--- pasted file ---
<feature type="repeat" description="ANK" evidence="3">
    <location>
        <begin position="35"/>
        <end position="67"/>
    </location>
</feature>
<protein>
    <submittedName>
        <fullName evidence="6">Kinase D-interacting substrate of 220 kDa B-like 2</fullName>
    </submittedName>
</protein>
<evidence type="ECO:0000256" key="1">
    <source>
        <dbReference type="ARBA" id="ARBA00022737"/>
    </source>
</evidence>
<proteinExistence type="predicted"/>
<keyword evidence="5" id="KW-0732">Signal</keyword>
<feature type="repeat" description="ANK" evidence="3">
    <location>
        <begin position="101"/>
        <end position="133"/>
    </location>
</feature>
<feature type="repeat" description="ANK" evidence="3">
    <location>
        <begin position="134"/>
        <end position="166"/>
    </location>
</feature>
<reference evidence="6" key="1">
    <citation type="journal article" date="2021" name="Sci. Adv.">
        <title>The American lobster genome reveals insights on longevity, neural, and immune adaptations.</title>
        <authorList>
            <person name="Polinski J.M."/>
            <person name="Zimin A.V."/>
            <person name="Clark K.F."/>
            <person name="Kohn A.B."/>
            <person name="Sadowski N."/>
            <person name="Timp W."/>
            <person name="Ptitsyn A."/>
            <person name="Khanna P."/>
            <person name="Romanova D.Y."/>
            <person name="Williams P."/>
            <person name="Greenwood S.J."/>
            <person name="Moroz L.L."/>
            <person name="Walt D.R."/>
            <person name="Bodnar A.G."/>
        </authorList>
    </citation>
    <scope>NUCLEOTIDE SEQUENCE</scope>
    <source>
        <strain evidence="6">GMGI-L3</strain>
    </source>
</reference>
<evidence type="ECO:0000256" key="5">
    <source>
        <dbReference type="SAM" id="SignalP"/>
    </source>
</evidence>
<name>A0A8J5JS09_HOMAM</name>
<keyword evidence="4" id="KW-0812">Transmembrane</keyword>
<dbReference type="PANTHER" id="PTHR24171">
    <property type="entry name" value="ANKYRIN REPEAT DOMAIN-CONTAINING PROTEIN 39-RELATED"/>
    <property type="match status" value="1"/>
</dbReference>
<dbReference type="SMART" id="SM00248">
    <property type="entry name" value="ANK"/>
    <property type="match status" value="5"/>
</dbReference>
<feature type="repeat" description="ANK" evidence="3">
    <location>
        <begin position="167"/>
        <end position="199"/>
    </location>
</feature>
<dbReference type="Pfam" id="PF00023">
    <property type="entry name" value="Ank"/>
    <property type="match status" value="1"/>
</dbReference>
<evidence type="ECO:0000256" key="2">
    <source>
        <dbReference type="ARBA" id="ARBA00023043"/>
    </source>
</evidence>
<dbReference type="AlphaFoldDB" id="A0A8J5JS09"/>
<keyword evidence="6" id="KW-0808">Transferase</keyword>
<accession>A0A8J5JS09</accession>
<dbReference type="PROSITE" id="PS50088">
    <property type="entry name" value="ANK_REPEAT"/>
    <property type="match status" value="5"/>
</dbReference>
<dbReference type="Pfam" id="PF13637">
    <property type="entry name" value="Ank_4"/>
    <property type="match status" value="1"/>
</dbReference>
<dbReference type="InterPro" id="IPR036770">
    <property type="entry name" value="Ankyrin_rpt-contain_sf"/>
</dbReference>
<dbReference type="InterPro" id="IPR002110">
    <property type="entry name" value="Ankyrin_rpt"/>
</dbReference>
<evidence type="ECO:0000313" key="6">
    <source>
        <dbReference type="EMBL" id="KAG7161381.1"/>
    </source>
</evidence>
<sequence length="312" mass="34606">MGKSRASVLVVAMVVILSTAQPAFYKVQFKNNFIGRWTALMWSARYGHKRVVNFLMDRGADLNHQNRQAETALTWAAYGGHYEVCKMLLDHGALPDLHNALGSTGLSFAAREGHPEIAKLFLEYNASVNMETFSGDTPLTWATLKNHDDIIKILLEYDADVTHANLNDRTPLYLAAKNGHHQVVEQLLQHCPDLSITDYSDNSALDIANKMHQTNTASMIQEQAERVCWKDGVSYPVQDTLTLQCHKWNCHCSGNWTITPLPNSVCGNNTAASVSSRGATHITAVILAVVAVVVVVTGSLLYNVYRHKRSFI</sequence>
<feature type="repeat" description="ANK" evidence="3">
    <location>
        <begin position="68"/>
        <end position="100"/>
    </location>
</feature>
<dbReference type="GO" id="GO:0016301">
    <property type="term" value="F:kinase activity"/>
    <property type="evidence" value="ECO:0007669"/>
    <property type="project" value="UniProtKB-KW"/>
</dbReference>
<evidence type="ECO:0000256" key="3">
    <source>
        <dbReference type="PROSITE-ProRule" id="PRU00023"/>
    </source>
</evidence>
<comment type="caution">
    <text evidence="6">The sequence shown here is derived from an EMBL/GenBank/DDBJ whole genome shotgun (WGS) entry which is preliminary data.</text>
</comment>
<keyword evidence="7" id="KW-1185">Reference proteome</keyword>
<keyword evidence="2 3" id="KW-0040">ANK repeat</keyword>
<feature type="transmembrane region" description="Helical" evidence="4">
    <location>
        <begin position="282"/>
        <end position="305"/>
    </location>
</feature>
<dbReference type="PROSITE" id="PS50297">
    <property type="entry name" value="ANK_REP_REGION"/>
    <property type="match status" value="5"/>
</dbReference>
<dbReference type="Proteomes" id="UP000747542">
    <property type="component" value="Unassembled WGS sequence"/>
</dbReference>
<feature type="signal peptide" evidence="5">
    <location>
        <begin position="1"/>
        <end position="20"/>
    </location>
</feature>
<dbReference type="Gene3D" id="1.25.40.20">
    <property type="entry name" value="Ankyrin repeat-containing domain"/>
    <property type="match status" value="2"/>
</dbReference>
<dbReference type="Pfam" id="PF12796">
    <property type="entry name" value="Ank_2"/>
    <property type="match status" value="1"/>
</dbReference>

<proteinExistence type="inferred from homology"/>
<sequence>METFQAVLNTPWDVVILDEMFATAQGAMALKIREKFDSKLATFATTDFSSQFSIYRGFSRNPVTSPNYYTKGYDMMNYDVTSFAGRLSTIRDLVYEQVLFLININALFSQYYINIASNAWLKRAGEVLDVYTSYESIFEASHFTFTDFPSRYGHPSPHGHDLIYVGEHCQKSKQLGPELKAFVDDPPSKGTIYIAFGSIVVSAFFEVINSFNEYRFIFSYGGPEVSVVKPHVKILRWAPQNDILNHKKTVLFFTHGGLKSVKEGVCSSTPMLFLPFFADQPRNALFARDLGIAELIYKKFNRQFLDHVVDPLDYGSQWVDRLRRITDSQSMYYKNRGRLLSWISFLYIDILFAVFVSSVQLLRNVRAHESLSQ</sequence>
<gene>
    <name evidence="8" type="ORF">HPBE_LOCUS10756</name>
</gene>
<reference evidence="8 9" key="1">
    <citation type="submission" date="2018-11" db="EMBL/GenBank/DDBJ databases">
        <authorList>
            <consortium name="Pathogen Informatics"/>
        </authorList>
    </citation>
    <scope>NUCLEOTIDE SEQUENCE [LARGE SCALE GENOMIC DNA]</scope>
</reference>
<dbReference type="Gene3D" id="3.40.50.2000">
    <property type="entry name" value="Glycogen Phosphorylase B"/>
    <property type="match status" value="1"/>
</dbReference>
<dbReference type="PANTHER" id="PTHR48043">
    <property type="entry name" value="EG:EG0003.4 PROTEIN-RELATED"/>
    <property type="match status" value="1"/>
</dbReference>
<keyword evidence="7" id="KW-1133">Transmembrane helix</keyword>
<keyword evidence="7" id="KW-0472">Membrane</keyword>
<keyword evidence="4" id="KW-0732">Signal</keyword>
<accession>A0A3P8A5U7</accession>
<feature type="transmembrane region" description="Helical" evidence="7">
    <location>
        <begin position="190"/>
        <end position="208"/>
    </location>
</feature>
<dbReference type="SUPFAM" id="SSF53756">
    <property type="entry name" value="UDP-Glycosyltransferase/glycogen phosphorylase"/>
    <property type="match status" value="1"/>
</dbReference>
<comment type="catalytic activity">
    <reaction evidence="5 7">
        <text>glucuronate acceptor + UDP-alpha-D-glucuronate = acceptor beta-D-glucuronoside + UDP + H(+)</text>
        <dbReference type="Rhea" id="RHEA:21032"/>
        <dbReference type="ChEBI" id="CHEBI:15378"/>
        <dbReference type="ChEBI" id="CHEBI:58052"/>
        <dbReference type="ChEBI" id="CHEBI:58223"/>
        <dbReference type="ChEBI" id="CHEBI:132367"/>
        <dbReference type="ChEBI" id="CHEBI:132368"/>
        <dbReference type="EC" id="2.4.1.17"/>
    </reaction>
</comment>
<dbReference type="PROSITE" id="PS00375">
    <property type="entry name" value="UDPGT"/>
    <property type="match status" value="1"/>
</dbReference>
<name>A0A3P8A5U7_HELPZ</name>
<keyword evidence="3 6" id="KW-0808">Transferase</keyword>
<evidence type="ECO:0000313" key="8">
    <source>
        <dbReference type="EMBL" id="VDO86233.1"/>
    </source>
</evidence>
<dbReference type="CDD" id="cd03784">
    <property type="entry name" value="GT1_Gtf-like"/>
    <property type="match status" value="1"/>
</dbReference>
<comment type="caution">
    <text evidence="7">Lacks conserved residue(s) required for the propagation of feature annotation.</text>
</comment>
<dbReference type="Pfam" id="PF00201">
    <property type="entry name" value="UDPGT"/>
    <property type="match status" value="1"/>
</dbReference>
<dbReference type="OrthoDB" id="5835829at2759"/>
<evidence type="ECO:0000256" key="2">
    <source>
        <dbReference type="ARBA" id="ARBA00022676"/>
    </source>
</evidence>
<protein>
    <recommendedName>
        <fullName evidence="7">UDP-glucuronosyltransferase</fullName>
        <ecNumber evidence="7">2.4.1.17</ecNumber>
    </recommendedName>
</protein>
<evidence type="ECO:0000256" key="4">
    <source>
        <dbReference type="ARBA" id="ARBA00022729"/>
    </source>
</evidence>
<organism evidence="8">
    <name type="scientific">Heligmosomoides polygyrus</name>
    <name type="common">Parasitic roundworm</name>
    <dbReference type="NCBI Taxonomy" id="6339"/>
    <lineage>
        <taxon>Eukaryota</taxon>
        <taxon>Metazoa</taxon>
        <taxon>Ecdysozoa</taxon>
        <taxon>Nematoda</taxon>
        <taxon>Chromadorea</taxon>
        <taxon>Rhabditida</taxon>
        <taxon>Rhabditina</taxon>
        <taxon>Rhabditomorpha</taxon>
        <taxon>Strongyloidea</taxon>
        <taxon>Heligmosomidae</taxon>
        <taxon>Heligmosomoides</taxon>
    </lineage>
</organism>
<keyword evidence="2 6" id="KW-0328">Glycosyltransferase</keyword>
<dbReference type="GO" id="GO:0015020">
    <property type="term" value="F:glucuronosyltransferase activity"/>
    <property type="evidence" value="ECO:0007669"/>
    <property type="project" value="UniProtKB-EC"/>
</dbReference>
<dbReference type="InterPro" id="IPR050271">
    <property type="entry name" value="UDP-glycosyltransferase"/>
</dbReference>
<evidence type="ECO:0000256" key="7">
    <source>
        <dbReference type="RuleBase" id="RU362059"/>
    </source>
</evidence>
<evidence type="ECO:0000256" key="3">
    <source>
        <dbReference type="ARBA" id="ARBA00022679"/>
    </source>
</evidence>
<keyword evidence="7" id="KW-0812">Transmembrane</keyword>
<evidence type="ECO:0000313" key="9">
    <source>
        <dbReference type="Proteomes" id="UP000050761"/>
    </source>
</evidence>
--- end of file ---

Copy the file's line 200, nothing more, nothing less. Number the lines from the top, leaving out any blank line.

        <dbReference type="ChEBI" id="CHEBI:132368"/>